I want to make this clear, when I had the client put a date down next to their signature (where it didn’t state “date”) that was PRIOR to these couple of new companies saying not to. All the other companies I’ve done signings for haven’t said anything. I did this because I worked for 2 real estate attorney’s, and a date next to the signature was ingrained in me. As far as the 2 companies requesting this, I and all their other notaries JUST got the notice yesterday, and I haven’t conducted signings yet since the notification,

I was a real estate closing paralegal in CT for 25 years - I don’t recall ever having dates next to signers’ signatures on the note - if it happened it was very rare; the note is dated on the first page and the mortgage states “secures a note of even date” - unless a particular lender specifically had the signature line with names and the word “date” printed beneath it, no date was required next to the signature.

Many notaries (and I’m not saying you) decide for themselves that this looks like the proper thing to do so they make it a practice of doing it (requiring date, among other things). Doesn’t make it right…just need to follow directions and don’t insert things into the document that aren’t required by lender. When in doubt, discuss with hiring party/title.

Just my opinion on this.

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I have been doing loan signing for over 10 years and have never had borrowers put a date on the Note or any other document that doesn’t have a signature line asking for the date with the exception of yesterday. I did a reverse mortgage and notice in the Notary instructions there were instructions that said all Notes must be dated even if there isn’t a date line. That was so strange to me given I read this post earlier in the morning and then my signing had those instructions :open_mouth:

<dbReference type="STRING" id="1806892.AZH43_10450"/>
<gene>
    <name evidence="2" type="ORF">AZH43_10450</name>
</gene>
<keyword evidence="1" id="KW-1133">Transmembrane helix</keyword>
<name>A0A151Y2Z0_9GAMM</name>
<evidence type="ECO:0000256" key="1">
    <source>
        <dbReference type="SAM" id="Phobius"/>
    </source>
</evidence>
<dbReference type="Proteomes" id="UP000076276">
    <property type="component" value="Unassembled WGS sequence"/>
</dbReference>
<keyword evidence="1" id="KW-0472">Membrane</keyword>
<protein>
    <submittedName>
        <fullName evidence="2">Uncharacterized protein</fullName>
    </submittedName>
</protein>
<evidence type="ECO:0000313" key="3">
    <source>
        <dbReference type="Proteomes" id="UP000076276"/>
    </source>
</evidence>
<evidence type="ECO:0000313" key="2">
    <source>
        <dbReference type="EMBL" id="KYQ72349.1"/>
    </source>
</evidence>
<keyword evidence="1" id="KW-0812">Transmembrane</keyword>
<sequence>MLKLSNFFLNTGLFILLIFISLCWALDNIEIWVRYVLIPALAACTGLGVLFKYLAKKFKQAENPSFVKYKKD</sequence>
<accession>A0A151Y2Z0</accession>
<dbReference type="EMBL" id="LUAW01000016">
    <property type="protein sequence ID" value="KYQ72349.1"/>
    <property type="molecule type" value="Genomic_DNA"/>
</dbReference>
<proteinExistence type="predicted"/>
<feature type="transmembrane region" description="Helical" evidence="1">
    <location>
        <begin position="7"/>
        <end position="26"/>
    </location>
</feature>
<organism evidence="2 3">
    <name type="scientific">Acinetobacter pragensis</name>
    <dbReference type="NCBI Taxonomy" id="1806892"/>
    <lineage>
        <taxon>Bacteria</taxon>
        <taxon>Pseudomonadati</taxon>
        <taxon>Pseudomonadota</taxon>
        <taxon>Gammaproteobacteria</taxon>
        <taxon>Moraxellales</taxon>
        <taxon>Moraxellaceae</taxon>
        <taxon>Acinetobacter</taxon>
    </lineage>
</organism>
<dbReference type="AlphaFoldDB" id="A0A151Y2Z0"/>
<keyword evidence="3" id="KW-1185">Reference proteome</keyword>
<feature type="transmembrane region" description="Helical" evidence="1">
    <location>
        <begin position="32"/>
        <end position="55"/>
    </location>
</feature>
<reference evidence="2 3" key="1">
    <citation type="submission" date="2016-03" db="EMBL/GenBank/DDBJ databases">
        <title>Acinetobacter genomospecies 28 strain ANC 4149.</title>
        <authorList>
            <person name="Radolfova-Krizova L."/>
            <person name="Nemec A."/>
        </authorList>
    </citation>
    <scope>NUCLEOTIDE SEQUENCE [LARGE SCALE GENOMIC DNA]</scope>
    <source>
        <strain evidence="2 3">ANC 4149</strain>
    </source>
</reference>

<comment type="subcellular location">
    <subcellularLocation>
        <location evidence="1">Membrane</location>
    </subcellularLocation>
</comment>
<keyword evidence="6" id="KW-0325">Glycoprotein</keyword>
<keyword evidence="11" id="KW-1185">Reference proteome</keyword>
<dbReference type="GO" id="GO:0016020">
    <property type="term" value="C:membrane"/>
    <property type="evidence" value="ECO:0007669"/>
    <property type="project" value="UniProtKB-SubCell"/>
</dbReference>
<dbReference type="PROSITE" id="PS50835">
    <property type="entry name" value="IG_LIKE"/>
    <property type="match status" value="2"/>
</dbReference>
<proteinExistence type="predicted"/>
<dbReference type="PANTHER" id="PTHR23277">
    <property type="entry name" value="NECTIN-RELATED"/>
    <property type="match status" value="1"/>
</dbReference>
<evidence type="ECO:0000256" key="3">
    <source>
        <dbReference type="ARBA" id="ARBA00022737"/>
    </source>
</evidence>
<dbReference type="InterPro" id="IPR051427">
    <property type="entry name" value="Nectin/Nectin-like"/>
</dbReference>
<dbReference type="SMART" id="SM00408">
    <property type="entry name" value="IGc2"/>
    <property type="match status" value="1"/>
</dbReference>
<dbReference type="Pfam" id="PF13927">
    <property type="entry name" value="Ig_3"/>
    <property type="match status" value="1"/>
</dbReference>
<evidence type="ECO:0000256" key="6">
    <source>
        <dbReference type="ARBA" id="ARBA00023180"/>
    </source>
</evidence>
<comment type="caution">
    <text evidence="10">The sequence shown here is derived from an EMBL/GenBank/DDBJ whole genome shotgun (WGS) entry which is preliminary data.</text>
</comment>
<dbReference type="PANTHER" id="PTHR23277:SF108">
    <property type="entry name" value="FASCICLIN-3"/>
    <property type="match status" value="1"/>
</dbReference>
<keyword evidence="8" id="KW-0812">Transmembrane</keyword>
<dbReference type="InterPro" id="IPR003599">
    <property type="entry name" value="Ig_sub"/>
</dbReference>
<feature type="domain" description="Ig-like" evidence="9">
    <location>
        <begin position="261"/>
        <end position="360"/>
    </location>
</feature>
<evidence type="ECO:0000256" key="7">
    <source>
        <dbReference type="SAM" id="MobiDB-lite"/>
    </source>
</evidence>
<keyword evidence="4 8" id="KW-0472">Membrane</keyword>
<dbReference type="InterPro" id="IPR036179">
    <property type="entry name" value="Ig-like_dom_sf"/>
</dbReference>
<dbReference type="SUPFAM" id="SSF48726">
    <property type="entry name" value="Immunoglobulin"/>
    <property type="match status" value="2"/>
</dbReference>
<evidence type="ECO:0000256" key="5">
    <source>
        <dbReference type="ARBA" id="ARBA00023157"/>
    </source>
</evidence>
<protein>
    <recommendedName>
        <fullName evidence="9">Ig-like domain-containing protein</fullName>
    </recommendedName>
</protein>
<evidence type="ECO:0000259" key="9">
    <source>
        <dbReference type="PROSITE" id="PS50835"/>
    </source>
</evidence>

I’ve had those instructions to put on the dates even if there wasn’t the word “date” on it also from many clients, some don’t say a thing at all, and now I have a couple of companies saying not to. Confusing.

There are other docs that are not dated by the borrower as well, many of them. The note is rarely dated and I simply follow the lenders requirements. If there is no space for a date or does not contain the word “date” I do not have it dated. Using any subjectivity or personal belief in this matter can get you into trouble while following the rules cannot. Beside, Notes are not notarized so I do not see the potential for liability. When my GPS says turn left, I turn left.


LOL - I also work for the Census Bureau - going to a home one day my GPS told me to turn left and I ended up in the parking lot of the Correctional facility.

Just thought I’d throw out a chuckle for all… :slightly_smiling:

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It is not our position to tell the borrowers to add dates when they are not required. However if a signer, borrower wishes to date every single page they have the right to do so and the mortgage company has no say in it. Nor should they care if they are on the up and up. I see notes both ways with and without dates.
You should be more concerned about your notary pages and signatures then the other documents that don’t apply to you.

I agree with your post for the most part but kind of disagree with this - the mortgage company DOES have say in it - and if the signers insist on doing this and the mortgage company doesn’t like it or feels it’s non-compliant with their procedures, they’ll withhold funding until their docs are signed correctly.

If the signers insist on doing this I’ll tell them not to but sure won’t argue with them - let them go ahead. I’d let them know it may or may not be accepted by their lender and may or may not impact the funding of their loan - and before sealing the package I’d include a note explaining that this was how the signers insisted on signing.



If they dont have the word DATE dont put it???